What Are Activated Charcoal Pills—And Are They Actually Good For You?
11 months ago, 18 Jan 20:16
Charcoal was one of the stars of skincare since last year when black masks, body bars, cleansers, and scrubs hit the beauty scene. Beauty companies praised it for cleaning and refreshing oily and acne-prone skin, and social media couldn't get enough of its chic potential. At this point, we're used to this black stuff getting rid of our impurities on the outside. But now, activated charcoal pills and powders are claiming to be the new trendy way to clean out (that's right) our insides. Not only are people purchasing OTC charcoal pills and taking them like a multivitamin with their morning joe, some hipper-than-thou coffee shops, bars, and even pizzerias are putting the powdered form into everything from chai tea, cocktails, and lemonade, to donuts and pizza. So if you've noticed a surge of black food on your IG feed, you have activated charcoal powder to thank. (Get the latest health, weight loss, fitness, and sex intel delivered straight to your inbox. Sign up for our "Daily Dose" newsletter.) But we’re not talking about the stuff used to fire up your BBQ. While all charcoal is, in essence, just burnt organic matter, activated charcoal has been exposed to much higher temperatures, explains registered dietitian Wesley Delbridge, R.D., a spokesman for the Academy of Nutrition & Dietetics. That process gives the charcoal a very porous surface that acts as a magnet, binding with everything it can get its claws on, Delbridge explains. And because activated charcoal isn’t absorbed by your digestive tract, it (and all the gook it picks up as it moves through your intestines) passes right through, he explains. Eating activated charcoal isn’t altogether new. “Activated charcoal powder has been used in an emergency rooms to treat some types of oral poisoning and drug overdoses for years because of its ability to trap toxins and chemicals, which prevents them from being absorbed into the GI tract or bloodstream” says registered dietitian Cynthia Sass, R.D., C.S.S.D. But health enthusiasts theorize that if activated charcoal can soak up dangerous substances in ERs across the world, it should also be consumed routinely (albeit in much smaller doses), as a way to cleanse the body of other toxins we’re exposed to, like pollution and chemicals in food packaging, explains Sass. “The latest claim that they can cleanse you of ‘so-called toxins’ is why activated charcoal pills and tablets are currently everywhere,” says Delbridge, adding some people also claim them to be the ultimate hangover cure. “Because activated charcoal is not routinely used preventatively, there has been no real hard scientific research to support the detox claims,” Sass says. And Delbridge is skeptical that any research will ever point in its favor for at-home detoxing use. That's because activated charcoal is not absorbed by the body, instead it stays in the digestive track, which means it can only absorb things in your stomach and small intestine, he says. But according to a study published by the American Journal of Respiratory and Critical Care Medicine, ...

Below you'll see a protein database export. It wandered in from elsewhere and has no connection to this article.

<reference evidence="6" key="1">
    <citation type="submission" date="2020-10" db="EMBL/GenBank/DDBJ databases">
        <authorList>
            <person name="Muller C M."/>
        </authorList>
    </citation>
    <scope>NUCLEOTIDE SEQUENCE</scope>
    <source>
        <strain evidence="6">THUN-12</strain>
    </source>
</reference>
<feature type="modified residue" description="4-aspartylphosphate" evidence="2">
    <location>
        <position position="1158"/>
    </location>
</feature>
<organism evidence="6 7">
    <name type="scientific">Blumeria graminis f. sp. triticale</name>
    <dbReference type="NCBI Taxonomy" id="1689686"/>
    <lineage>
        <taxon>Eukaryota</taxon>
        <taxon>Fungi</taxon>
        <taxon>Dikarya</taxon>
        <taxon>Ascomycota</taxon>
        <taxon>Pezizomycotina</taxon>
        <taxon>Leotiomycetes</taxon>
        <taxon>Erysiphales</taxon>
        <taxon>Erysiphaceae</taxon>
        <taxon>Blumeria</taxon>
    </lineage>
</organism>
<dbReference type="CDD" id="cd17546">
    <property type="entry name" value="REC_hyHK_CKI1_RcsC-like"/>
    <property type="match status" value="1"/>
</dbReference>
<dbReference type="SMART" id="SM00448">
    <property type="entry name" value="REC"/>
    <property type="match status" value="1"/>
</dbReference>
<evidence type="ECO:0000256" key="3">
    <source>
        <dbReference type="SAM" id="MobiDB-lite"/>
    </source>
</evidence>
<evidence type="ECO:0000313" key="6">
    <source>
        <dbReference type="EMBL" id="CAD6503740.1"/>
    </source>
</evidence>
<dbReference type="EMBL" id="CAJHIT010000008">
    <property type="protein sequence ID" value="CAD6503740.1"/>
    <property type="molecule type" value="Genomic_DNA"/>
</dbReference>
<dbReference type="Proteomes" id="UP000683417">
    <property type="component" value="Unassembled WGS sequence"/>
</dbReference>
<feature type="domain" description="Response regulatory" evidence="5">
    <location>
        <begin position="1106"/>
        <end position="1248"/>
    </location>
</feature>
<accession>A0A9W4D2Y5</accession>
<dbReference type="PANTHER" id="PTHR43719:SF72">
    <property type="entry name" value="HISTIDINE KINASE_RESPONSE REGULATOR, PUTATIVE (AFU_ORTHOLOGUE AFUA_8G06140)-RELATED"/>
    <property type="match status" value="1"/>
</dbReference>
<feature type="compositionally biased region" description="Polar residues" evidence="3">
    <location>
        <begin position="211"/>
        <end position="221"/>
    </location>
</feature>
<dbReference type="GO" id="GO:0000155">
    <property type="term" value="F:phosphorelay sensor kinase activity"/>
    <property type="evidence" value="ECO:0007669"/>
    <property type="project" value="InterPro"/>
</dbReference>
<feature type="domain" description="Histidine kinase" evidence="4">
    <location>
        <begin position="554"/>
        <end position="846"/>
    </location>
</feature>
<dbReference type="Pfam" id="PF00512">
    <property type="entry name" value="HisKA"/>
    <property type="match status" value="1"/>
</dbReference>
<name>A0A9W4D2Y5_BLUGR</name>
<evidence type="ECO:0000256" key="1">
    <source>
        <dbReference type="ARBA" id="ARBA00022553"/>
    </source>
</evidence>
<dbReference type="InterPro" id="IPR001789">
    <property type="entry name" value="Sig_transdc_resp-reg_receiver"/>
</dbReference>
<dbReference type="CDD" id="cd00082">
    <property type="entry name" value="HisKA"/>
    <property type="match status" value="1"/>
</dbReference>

Category: magazine women women's_health health